The second theorem is, that the capitalized value of the old arts in current exercise steadily increases with increasing population, since the savings are effected for more people.
As a third theorem, we may assume that the new arts during any period are the products of the inventive or exceptional minds, and that the greater the population, the greater will be the number of exceptional minds of each degree for the various classifications, so that the value of the new arts during a year is the product of the exceptional minds and the average inventive productivity for each degree.
Suppose that in a population of one million, we may expect that the "one brain" in the million will produce an invention capable of saving one dollar per capita per annum over existing arts. Capitalized at ten per cent, the value of one year's product of this mind is ten million of dollars. Now, let us assume that in two million of people, we shall find two such men. The capitalized value of two such inventions as above will be not twenty millions, but forty millions of dollars. In other words, the capitalized value of new inventions for a given time tends to vary at least as the square of the population, and, if we may imagine that the "one brain" in two millions is of higher degree than in the one million of population, the value of inventions will be at a greater rate than the square of the population.
We, therefore, arrive at the conclusion that the comfort and the prosperity of a population tends to increase more rapidly than the population on which it depends; that society tends to progress under the law of increasing returns. It is also interesting to note that through the workings of our law of social progress, the per capita increment of value for arts varies with the population. In our illustrations above the savings for each person in a one million population would be one half that in a two-million population. We find in the above law an explanation of the rise in wages, inasmuch as exceptional men in all degrees tend to receive as wages or remuneration for services of the same per-capita saving a sum proportional to the total population.
All this reasoning is theoretical. The same is true of the writings regarding the Malthusian theory. But it would appear that the steady progress made in average comfort by all nations of the world since the remotest antiquity would favor the former rather than the latter reasoning. It would appear that there can be no more favoring circumstance than a steadily increasing population, provided the quality and frequency of exceptionality are not diminishing through an untoward reproductive selection.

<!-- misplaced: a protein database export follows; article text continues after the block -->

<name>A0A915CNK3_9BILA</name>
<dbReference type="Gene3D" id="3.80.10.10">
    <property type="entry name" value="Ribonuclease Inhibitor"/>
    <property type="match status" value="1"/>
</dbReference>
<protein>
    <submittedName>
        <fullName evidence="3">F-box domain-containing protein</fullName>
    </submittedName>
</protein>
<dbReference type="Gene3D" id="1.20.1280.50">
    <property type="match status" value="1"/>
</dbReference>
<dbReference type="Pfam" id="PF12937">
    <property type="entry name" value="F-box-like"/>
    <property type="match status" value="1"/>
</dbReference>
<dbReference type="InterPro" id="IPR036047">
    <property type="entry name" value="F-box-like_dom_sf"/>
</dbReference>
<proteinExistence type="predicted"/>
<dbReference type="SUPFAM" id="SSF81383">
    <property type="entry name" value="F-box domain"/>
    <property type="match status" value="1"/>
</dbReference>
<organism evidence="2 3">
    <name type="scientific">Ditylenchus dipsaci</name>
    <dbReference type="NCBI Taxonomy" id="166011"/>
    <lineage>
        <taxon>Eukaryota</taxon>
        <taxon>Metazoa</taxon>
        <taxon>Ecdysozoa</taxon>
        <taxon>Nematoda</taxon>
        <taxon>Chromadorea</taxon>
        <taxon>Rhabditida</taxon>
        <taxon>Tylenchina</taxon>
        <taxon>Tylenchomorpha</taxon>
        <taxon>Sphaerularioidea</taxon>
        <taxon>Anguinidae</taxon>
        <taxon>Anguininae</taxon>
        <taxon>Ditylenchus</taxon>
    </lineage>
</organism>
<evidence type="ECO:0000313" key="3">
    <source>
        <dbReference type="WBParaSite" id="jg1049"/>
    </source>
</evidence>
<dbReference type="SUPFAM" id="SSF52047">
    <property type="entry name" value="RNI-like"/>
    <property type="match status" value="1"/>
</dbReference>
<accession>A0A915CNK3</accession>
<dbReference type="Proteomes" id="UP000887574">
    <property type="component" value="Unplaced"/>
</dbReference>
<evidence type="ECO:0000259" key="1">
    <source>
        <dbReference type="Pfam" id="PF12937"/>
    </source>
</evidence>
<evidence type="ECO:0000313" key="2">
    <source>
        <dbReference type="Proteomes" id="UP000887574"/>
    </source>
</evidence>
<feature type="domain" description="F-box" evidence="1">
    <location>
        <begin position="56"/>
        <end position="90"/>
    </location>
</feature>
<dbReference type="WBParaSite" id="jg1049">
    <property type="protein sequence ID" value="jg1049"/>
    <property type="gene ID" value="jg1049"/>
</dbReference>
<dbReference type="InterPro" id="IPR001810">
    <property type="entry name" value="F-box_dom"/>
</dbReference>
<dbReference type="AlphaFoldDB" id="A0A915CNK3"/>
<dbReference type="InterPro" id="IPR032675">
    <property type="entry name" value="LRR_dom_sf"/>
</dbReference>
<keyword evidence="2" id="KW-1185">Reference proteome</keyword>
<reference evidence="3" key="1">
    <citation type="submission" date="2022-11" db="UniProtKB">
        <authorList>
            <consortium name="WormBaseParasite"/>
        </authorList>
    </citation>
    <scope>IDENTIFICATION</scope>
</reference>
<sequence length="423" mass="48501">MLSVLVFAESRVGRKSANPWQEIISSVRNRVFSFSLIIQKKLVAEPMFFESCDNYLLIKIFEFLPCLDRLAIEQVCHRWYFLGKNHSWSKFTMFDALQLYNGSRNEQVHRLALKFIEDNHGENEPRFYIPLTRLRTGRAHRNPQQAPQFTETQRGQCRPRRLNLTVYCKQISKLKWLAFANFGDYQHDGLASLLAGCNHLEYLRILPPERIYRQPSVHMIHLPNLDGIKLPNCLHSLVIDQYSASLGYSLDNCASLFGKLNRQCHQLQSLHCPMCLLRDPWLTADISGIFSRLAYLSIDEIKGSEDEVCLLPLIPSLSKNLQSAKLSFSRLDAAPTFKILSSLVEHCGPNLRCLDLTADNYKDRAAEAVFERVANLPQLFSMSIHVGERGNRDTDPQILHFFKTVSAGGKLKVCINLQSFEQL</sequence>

How carefully should statesmen strive to prevent all hindrances to the successful operation of this fundamental law of social progress which is imbedded in the very nature of knowledge. With what forethought should we strive to prevent the wastes of nations. To the wastes of nations such as disease, ignorance, vice, crime, injustice, bad government, lack of opportunity for the exceptional and war, must we ascribe the hideous catastrophes which have wrecked successively one nation after another.
On account of the above law that there tends to be an annual increase in capital value of the new arts, and varying with the square of the population, we are led to the conclusion that herein lies the cause of interest. In those fields where inventions are being made most rapidly at any time, capital is needed. The savings in part effected by the new arts are paid over for the use of the capital. The existence of an interest rate which, eliminating the element of risk, probably varies between two per cent, and eight per cent, is the shadow of this law of progress which says in substance that the product of the annual work of the exceptional men tends to vary as the square of the population, and it follows that as population slowly increases, this surplus fund comes into existence out of which interest is paid. The above, then, seems to be the major cause of interest, and many known facts are in harmony with this theory. Interest has increased historically in times of rapid invention. It rules highest in industries where new inventions are taking place most rapidly. Interest is higher in new countries where population is rapidly increasing. Further, in the case of nations retrograding through disease, vice, bad government and decreasing population, commercial interest sinks to a very low figure. The elaborate agio theories of interest seem to me to throw no light on the cause of interest. A geometrical increase of wealth, which is so universal, must have an adequate cause. I am aware that there are very many important considerations not touched upon in the foregoing, but in a series of notes, this must of necessity be so.